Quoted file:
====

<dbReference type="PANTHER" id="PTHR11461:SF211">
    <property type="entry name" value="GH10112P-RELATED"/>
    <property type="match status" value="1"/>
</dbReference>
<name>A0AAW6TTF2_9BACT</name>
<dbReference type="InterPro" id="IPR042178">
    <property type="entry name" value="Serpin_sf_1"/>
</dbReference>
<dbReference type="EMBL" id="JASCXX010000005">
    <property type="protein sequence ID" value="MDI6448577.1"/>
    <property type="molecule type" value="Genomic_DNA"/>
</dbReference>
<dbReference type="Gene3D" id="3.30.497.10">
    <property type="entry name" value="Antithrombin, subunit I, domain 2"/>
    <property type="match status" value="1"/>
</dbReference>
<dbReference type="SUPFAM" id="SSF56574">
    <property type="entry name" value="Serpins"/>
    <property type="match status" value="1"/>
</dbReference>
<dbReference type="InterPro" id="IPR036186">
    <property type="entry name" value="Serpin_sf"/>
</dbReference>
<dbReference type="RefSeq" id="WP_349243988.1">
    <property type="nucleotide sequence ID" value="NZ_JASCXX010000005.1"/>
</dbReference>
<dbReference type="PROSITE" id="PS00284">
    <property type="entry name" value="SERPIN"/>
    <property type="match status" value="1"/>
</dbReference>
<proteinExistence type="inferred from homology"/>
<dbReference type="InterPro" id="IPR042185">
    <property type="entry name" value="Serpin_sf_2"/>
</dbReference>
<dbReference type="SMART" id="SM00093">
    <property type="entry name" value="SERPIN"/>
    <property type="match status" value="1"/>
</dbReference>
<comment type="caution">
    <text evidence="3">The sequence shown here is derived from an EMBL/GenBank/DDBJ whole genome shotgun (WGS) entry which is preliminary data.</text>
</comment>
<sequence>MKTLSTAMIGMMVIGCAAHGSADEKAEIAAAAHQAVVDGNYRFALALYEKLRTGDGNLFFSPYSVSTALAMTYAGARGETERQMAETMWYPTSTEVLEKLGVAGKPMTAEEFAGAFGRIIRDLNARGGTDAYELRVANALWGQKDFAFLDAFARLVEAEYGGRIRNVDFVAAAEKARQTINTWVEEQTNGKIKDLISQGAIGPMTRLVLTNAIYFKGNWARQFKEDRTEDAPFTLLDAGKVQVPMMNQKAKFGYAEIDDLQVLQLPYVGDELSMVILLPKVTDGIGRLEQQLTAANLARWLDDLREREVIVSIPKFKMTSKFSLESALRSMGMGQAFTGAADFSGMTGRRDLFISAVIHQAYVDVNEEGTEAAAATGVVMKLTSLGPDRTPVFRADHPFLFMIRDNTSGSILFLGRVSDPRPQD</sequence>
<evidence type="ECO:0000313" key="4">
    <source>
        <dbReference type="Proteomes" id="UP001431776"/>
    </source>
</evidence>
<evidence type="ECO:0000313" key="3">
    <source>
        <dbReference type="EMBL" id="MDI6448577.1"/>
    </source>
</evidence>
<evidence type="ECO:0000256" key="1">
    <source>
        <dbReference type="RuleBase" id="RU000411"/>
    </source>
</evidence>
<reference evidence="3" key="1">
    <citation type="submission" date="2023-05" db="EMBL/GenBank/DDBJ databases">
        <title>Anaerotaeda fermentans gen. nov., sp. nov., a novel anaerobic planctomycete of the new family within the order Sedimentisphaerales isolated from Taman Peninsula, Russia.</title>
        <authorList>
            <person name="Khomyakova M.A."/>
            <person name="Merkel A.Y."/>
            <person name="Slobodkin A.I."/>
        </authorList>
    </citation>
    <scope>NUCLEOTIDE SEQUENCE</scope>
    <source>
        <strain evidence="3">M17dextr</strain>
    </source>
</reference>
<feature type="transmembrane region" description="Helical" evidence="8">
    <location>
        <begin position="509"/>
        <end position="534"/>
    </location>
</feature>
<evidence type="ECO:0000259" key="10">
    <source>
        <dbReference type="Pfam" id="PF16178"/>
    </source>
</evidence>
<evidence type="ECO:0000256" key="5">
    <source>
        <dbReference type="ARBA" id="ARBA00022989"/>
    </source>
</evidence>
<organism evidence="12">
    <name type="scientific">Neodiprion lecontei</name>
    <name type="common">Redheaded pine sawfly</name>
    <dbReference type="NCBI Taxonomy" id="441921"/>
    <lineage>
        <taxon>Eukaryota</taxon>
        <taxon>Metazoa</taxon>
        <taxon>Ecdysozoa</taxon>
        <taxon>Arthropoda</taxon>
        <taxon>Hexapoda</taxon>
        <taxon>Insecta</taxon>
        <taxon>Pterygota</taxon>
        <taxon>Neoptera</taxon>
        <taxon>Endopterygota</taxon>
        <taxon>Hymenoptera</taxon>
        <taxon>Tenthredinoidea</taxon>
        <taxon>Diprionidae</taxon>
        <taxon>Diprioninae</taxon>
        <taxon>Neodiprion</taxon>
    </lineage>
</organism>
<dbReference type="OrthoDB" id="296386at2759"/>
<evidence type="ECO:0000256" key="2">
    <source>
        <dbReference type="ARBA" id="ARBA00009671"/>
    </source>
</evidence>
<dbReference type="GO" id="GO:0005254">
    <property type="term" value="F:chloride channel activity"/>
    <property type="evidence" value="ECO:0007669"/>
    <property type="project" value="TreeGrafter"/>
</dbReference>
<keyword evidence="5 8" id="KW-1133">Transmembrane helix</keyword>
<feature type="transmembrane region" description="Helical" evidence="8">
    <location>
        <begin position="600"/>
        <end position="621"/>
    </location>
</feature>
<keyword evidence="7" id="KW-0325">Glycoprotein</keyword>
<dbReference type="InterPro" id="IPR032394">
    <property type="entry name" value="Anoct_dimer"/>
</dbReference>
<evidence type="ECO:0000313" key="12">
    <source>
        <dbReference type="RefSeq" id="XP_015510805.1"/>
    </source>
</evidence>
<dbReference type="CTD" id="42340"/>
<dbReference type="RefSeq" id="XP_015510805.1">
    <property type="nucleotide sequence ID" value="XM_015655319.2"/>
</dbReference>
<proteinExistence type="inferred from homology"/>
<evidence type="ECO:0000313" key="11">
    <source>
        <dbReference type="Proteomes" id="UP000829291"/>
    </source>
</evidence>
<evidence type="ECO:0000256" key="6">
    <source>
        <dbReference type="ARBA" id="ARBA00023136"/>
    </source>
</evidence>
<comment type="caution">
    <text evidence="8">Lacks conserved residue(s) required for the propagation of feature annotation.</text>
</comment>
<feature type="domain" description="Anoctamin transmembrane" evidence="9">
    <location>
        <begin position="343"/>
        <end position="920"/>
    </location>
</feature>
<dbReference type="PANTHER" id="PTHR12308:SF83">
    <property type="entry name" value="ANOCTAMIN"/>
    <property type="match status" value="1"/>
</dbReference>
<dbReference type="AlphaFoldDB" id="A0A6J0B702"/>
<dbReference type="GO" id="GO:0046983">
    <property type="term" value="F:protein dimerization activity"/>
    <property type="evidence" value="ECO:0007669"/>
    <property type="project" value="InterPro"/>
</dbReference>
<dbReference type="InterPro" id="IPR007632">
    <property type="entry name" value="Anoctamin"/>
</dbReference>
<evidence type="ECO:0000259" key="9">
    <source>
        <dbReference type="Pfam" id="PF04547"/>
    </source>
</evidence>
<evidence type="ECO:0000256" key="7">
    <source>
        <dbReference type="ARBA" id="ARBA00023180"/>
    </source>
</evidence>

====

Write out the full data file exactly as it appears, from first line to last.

<dbReference type="PANTHER" id="PTHR11461:SF211">
    <property type="entry name" value="GH10112P-RELATED"/>
    <property type="match status" value="1"/>
</dbReference>
<name>A0AAW6TTF2_9BACT</name>
<dbReference type="InterPro" id="IPR042178">
    <property type="entry name" value="Serpin_sf_1"/>
</dbReference>
<dbReference type="EMBL" id="JASCXX010000005">
    <property type="protein sequence ID" value="MDI6448577.1"/>
    <property type="molecule type" value="Genomic_DNA"/>
</dbReference>
<dbReference type="Gene3D" id="3.30.497.10">
    <property type="entry name" value="Antithrombin, subunit I, domain 2"/>
    <property type="match status" value="1"/>
</dbReference>
<dbReference type="SUPFAM" id="SSF56574">
    <property type="entry name" value="Serpins"/>
    <property type="match status" value="1"/>
</dbReference>
<dbReference type="InterPro" id="IPR036186">
    <property type="entry name" value="Serpin_sf"/>
</dbReference>
<dbReference type="RefSeq" id="WP_349243988.1">
    <property type="nucleotide sequence ID" value="NZ_JASCXX010000005.1"/>
</dbReference>
<dbReference type="PROSITE" id="PS00284">
    <property type="entry name" value="SERPIN"/>
    <property type="match status" value="1"/>
</dbReference>
<proteinExistence type="inferred from homology"/>
<dbReference type="InterPro" id="IPR042185">
    <property type="entry name" value="Serpin_sf_2"/>
</dbReference>
<dbReference type="SMART" id="SM00093">
    <property type="entry name" value="SERPIN"/>
    <property type="match status" value="1"/>
</dbReference>
<comment type="caution">
    <text evidence="3">The sequence shown here is derived from an EMBL/GenBank/DDBJ whole genome shotgun (WGS) entry which is preliminary data.</text>
</comment>
<sequence>MKTLSTAMIGMMVIGCAAHGSADEKAEIAAAAHQAVVDGNYRFALALYEKLRTGDGNLFFSPYSVSTALAMTYAGARGETERQMAETMWYPTSTEVLEKLGVAGKPMTAEEFAGAFGRIIRDLNARGGTDAYELRVANALWGQKDFAFLDAFARLVEAEYGGRIRNVDFVAAAEKARQTINTWVEEQTNGKIKDLISQGAIGPMTRLVLTNAIYFKGNWARQFKEDRTEDAPFTLLDAGKVQVPMMNQKAKFGYAEIDDLQVLQLPYVGDELSMVILLPKVTDGIGRLEQQLTAANLARWLDDLREREVIVSIPKFKMTSKFSLESALRSMGMGQAFTGAADFSGMTGRRDLFISAVIHQAYVDVNEEGTEAAAATGVVMKLTSLGPDRTPVFRADHPFLFMIRDNTSGSILFLGRVSDPRPQD</sequence>
<evidence type="ECO:0000313" key="4">
    <source>
        <dbReference type="Proteomes" id="UP001431776"/>
    </source>
</evidence>
<evidence type="ECO:0000313" key="3">
    <source>
        <dbReference type="EMBL" id="MDI6448577.1"/>
    </source>
</evidence>
<evidence type="ECO:0000256" key="1">
    <source>
        <dbReference type="RuleBase" id="RU000411"/>
    </source>
</evidence>
<reference evidence="3" key="1">
    <citation type="submission" date="2023-05" db="EMBL/GenBank/DDBJ databases">
        <title>Anaerotaeda fermentans gen. nov., sp. nov., a novel anaerobic planctomycete of the new family within the order Sedimentisphaerales isolated from Taman Peninsula, Russia.</title>
        <authorList>
            <person name="Khomyakova M.A."/>
            <person name="Merkel A.Y."/>
            <person name="Slobodkin A.I."/>
        </authorList>
    </citation>
    <scope>NUCLEOTIDE SEQUENCE</scope>
    <source>
        <strain evidence="3">M17dextr</strain>
    </source>
</reference>
<feature type="transmembrane region" description="Helical" evidence="8">
    <location>
        <begin position="509"/>
        <end position="534"/>
    </location>
</feature>
<evidence type="ECO:0000259" key="10">
    <source>
        <dbReference type="Pfam" id="PF16178"/>
    </source>
</evidence>
<evidence type="ECO:0000256" key="5">
    <source>
        <dbReference type="ARBA" id="ARBA00022989"/>
    </source>
</evidence>
<organism evidence="12">
    <name type="scientific">Neodiprion lecontei</name>
    <name type="common">Redheaded pine sawfly</name>
    <dbReference type="NCBI Taxonomy" id="441921"/>
    <lineage>
        <taxon>Eukaryota</taxon>
        <taxon>Metazoa</taxon>
        <taxon>Ecdysozoa</taxon>
        <taxon>Arthropoda</taxon>
        <taxon>Hexapoda</taxon>
        <taxon>Insecta</taxon>
        <taxon>Pterygota</taxon>
        <taxon>Neoptera</taxon>
        <taxon>Endopterygota</taxon>
        <taxon>Hymenoptera</taxon>
        <taxon>Tenthredinoidea</taxon>
        <taxon>Diprionidae</taxon>
        <taxon>Diprioninae</taxon>
        <taxon>Neodiprion</taxon>
    </lineage>
</organism>
<dbReference type="OrthoDB" id="296386at2759"/>
<evidence type="ECO:0000256" key="2">
    <source>
        <dbReference type="ARBA" id="ARBA00009671"/>
    </source>
</evidence>
<dbReference type="GO" id="GO:0005254">
    <property type="term" value="F:chloride channel activity"/>
    <property type="evidence" value="ECO:0007669"/>
    <property type="project" value="TreeGrafter"/>
</dbReference>
<keyword evidence="5 8" id="KW-1133">Transmembrane helix</keyword>
<feature type="transmembrane region" description="Helical" evidence="8">
    <location>
        <begin position="600"/>
        <end position="621"/>
    </location>
</feature>
<keyword evidence="7" id="KW-0325">Glycoprotein</keyword>
<dbReference type="InterPro" id="IPR032394">
    <property type="entry name" value="Anoct_dimer"/>
</dbReference>
<evidence type="ECO:0000313" key="12">
    <source>
        <dbReference type="RefSeq" id="XP_015510805.1"/>
    </source>
</evidence>
<dbReference type="CTD" id="42340"/>
<dbReference type="RefSeq" id="XP_015510805.1">
    <property type="nucleotide sequence ID" value="XM_015655319.2"/>
</dbReference>
<proteinExistence type="inferred from homology"/>
<evidence type="ECO:0000313" key="11">
    <source>
        <dbReference type="Proteomes" id="UP000829291"/>
    </source>
</evidence>
<evidence type="ECO:0000256" key="6">
    <source>
        <dbReference type="ARBA" id="ARBA00023136"/>
    </source>
</evidence>
<comment type="caution">
    <text evidence="8">Lacks conserved residue(s) required for the propagation of feature annotation.</text>
</comment>
<feature type="domain" description="Anoctamin transmembrane" evidence="9">
    <location>
        <begin position="343"/>
        <end position="920"/>
    </location>
</feature>
<dbReference type="PANTHER" id="PTHR12308:SF83">
    <property type="entry name" value="ANOCTAMIN"/>
    <property type="match status" value="1"/>
</dbReference>
<dbReference type="AlphaFoldDB" id="A0A6J0B702"/>
<dbReference type="GO" id="GO:0046983">
    <property type="term" value="F:protein dimerization activity"/>
    <property type="evidence" value="ECO:0007669"/>
    <property type="project" value="InterPro"/>
</dbReference>
<dbReference type="InterPro" id="IPR007632">
    <property type="entry name" value="Anoctamin"/>
</dbReference>
<evidence type="ECO:0000259" key="9">
    <source>
        <dbReference type="Pfam" id="PF04547"/>
    </source>
</evidence>
<evidence type="ECO:0000256" key="7">
    <source>
        <dbReference type="ARBA" id="ARBA00023180"/>
    </source>
</evidence>